electricity

Posted by Ellen

Smokestacks of Israel's largest power plant, Orot Rabin, loom over the beach at Hadera, north of Tel Aviv. The plant's coal-fired turbines produce almost one-quarter of Israel's electricity.

The low structures leading from the chimneys to the left edge of the picture are part of the power station's coal port offshore in the Mediterranean, where ships offload 18,000 tons of coal every day.

The plant is called Orot Rabin–Rabin Lights–in remembrance of Israeli President Yitzhak Rabin, who was assassinated in 1995. Electricity generated here lights much of the country, producing something like the memorial lights of Jewish tradition, helping to keep alive the memory of those who are gone.

Posted by Ellen

In attempting to learn what the photo above was all about, I came across the two pictures below; at left is a graduation ceremony at an electrical lineman school, while at right is a pole-climbing demo from a Power Day celebration. Based on this research, I'm prepared to say with some but not complete certainly that the guys in the top photo are doing nothing more than showing off their considerable skill.

Also, based on this research, I have begun to learn a little about lineman school. Historians of electrification tell us that during the early days of our power grid, approximately one out of every three linemen was electrocuted or fell to his death at work. Back then, obviously, the job appealed to people with a very high tolerance for risk-taking, and even today, people who are cautious and risk-averse by nature will have trouble forcing themselves to climb fifty or a hundred feet into the air and fiddle with live electrical wires. Thus, lineman school was created to teach daredevils to take risks in a less risky way.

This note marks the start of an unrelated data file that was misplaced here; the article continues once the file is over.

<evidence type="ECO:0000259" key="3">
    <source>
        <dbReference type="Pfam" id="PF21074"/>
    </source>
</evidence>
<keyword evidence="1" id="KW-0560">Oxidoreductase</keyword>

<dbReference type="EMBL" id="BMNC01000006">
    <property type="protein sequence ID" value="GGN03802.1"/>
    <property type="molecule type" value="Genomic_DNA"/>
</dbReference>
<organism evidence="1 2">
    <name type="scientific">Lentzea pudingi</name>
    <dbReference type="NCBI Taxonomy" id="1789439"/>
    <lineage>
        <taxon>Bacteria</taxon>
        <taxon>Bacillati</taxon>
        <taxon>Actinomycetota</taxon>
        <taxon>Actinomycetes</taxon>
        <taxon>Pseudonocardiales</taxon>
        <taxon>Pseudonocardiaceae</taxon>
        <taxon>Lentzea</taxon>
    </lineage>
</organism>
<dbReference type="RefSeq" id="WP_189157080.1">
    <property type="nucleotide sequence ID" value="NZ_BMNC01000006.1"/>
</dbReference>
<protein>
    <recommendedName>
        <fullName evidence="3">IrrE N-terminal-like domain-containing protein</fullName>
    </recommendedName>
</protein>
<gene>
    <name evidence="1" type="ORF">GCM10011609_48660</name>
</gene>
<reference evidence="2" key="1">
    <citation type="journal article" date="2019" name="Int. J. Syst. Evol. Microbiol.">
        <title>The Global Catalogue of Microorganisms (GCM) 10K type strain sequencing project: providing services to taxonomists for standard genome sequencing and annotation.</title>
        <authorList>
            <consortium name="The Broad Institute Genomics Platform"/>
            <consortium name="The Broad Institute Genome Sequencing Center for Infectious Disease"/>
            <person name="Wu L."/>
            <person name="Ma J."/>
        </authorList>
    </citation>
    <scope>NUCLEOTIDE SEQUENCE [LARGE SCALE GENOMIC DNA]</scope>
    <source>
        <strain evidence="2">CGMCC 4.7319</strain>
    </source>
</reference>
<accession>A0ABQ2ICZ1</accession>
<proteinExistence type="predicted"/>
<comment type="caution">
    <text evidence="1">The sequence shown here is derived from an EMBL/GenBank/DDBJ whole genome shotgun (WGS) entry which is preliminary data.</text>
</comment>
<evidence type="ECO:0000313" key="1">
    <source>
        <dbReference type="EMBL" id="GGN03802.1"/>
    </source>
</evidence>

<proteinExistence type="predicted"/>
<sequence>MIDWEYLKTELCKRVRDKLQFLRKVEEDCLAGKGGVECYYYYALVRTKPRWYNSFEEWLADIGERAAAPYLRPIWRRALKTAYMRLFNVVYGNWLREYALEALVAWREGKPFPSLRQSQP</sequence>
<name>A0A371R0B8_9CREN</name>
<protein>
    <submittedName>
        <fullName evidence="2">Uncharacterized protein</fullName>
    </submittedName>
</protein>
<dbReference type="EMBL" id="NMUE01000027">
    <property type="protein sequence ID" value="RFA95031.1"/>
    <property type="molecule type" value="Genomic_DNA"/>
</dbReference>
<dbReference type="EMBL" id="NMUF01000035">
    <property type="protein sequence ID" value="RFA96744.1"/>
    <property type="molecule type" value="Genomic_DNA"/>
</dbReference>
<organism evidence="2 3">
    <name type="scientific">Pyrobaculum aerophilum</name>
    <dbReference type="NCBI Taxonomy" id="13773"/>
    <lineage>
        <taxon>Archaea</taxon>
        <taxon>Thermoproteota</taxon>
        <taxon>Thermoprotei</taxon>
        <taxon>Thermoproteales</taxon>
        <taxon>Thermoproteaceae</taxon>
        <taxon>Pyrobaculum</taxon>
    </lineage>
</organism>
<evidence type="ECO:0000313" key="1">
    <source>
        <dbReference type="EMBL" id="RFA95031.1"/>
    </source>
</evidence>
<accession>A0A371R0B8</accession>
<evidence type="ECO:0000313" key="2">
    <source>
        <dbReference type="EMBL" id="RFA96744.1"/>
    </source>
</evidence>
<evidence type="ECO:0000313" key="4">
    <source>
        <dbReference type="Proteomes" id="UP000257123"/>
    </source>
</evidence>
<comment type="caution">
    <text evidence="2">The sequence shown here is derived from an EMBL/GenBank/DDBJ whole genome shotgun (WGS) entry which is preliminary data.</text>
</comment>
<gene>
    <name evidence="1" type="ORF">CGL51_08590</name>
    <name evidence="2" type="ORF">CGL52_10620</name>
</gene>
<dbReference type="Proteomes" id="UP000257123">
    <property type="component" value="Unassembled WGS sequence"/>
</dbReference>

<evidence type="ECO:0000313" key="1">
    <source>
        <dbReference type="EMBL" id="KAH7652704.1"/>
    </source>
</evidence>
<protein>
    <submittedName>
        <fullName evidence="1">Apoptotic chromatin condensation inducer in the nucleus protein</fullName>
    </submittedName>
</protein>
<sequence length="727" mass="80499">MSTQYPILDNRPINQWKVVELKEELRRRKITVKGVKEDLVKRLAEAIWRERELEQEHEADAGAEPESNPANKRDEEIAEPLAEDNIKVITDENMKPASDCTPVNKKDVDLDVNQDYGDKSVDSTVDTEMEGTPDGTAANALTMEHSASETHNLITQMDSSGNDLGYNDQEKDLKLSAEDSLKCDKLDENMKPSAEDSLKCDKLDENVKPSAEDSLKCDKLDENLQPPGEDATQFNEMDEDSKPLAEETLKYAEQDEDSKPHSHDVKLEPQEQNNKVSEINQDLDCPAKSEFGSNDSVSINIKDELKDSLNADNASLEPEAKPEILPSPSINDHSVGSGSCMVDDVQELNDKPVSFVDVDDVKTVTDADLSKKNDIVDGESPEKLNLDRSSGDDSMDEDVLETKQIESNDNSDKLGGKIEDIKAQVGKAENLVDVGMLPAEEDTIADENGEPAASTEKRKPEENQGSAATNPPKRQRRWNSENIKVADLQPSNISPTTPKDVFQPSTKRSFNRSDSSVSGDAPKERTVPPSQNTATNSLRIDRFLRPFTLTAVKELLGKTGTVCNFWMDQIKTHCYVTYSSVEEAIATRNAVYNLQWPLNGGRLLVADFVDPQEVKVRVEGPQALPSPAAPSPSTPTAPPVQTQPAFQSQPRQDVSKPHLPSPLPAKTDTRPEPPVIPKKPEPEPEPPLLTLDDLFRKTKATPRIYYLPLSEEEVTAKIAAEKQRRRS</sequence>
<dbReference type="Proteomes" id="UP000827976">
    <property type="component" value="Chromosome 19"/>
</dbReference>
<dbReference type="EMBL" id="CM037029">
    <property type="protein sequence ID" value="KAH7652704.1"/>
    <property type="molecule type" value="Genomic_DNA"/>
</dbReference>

The instructor of the class at lower left is Ken Bushman, a licensed hypnotherapist as well as a long-time lineman. He teaches breathing exercises as an aid to focus while working in the air. This particular class included fifty students, forty-six of whom made it through to graduation: "laid off construction workers, a food scientist in need of a change, a Zen monk, ex-cons, warehouse box movers, recovering addicts, veterans of Iraq/Afghanistan, the children of border crossers, descendants of American slaves, slackers, jokers, and serious men who love to work hard."